Like other wild animals, pinnipeds of all kinds face numerous threats. While hunting is no longer a massive threat, seals and sea lions do face threats like climate change, habitat degradation, chemical contaminants, entanglement in fishing gear and other marine debris, vessel collisions, and even illegal feeding and harassment. Historically, seals and sea lions were also aggressively hunted, something that’s not typically practiced nowadays. Some indigenous communities in Alaska, Canada, and the Arctic have long hunted seals and continue to do so, as it’s a practice that is culturally and economically vital to isolated communities and First Nations tribes.
Different states have different guidelines and regulations for viewing marine mammals to help reduce noise pollution and potential accidents. In Alaska, for example, viewing harbor seals in sensitive glacial habitats means following voluntary guidelines like keeping 500 yards between you and the seals, practicing no wake, avoiding loud noises and abrupt changes, not traveling through waters that are more than 50% ice cover, and visiting areas during early mornings and evenings.
- RCW 77.15.740: Protection of southern resident orca whales—Unlawful activities [Washington]
- Guidelines help boaters enjoy watching whales without disturbing them by Tiffany Woods, Oregon Sea Grant
Finding Seal Pups on the Beach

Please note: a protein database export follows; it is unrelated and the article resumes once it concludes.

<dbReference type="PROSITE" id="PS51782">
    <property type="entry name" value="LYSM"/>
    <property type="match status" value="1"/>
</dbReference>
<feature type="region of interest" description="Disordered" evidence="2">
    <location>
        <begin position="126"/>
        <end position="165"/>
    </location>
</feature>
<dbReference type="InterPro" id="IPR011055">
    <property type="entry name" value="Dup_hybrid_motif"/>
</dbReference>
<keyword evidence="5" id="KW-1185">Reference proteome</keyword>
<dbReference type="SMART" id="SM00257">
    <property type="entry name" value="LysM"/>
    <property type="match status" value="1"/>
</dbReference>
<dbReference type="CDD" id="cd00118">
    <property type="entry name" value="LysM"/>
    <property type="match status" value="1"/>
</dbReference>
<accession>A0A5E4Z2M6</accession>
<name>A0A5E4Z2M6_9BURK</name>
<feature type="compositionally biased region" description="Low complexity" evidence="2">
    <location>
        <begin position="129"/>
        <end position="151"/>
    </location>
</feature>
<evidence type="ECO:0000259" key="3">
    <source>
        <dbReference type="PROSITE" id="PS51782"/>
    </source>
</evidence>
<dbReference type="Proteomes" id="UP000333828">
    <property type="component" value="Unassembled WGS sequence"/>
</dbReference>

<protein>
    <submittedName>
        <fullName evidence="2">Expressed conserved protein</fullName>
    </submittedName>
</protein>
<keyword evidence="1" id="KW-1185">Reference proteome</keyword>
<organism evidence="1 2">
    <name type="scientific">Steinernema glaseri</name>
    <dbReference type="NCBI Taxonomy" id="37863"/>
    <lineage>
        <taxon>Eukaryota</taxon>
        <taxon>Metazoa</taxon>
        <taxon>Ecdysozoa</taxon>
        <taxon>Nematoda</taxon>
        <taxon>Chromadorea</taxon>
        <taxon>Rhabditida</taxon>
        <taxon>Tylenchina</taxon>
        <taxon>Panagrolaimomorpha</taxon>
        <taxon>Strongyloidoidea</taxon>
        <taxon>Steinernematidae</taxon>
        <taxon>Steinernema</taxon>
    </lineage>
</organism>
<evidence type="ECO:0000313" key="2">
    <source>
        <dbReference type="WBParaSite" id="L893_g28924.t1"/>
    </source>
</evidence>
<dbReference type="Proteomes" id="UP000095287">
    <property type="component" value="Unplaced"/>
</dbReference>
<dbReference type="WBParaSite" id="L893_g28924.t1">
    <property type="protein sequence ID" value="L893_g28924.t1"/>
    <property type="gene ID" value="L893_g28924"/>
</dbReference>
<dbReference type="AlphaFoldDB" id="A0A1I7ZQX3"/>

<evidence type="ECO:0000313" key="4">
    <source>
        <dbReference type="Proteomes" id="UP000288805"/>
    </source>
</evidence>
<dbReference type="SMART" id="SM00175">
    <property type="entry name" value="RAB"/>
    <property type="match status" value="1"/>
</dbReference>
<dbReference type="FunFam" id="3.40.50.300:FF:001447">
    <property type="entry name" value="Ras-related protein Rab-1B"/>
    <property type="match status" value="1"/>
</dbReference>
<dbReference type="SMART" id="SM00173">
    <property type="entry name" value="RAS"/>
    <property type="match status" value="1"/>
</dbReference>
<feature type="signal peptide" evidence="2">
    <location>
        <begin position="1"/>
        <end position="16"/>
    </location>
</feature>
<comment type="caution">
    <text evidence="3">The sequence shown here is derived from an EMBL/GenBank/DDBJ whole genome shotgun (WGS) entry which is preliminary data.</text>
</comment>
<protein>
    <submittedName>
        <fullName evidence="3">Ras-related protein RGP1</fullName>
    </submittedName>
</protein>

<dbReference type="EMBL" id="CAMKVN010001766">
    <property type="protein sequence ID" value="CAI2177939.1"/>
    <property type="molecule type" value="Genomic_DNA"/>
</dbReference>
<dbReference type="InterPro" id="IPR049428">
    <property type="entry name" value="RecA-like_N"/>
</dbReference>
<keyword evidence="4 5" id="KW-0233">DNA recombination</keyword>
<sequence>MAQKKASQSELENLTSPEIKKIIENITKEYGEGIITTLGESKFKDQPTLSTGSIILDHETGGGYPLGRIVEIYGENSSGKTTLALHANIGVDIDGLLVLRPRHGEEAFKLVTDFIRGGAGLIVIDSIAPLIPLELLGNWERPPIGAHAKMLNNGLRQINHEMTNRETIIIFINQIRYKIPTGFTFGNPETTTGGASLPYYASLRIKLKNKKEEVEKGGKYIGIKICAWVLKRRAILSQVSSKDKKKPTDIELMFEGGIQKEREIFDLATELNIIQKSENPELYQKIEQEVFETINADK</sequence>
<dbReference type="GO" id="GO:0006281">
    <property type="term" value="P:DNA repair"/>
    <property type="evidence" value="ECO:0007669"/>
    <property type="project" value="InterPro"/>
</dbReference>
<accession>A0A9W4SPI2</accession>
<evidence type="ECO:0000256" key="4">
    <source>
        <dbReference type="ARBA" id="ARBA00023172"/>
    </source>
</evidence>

Coexisting with wildlife like pinnipeds also means knowing when and how to safely intervene. Unless you are a trained and licensed wildlife rehabilitator, there’s really no reason for you to approach any seals or sea lions you think might be in danger, especially if there’s a seal pup alone on a beach. It’s not uncommon to see a harbor seal pup alone on a beach or rock, as mothers will often temporarily leave their pups in order to go hunting! It’s important for humans AND dogs to keep their distance from seal pups to ensure the pup doesn’t end up actually abandoned, stressed, or otherwise harmed. Unfortunately, you can have the best intentions but can sadly cause harm.
If you’re really worried about a seal pup, any other type of pinniped, or other wild animals, the best thing is to keep your distance and call a local wildlife rehabilitator who will be able to make the call on whether to intervene or not. The Washington Department of Fish and Wildlife and the Oregon Department of Fish and Wildlife are both great places to start if you are looking.
Pinnipeds like seals and sea lions are just some of the many, many species living in or around the Pacific Northwest. Seals and sea lions are incredible animals that thrive in and around the Pacific Ocean and the Salish Sea and are an important part to the ecosystem and food web. While they do look similar in some ways, there are ways to differentiate between seals and sea lions and plenty of ways to safely interact and see these animals. Seeing a seal pup alone on a beach might be concerning but in most situations, it’s totally fine and intervention should only be left to trained and licensed professionals. Keeping a distance both on land and out on the water is key to your safety and the animals’.
Have you seen a seal or sea lion out in the wild before? Let me know in the comments!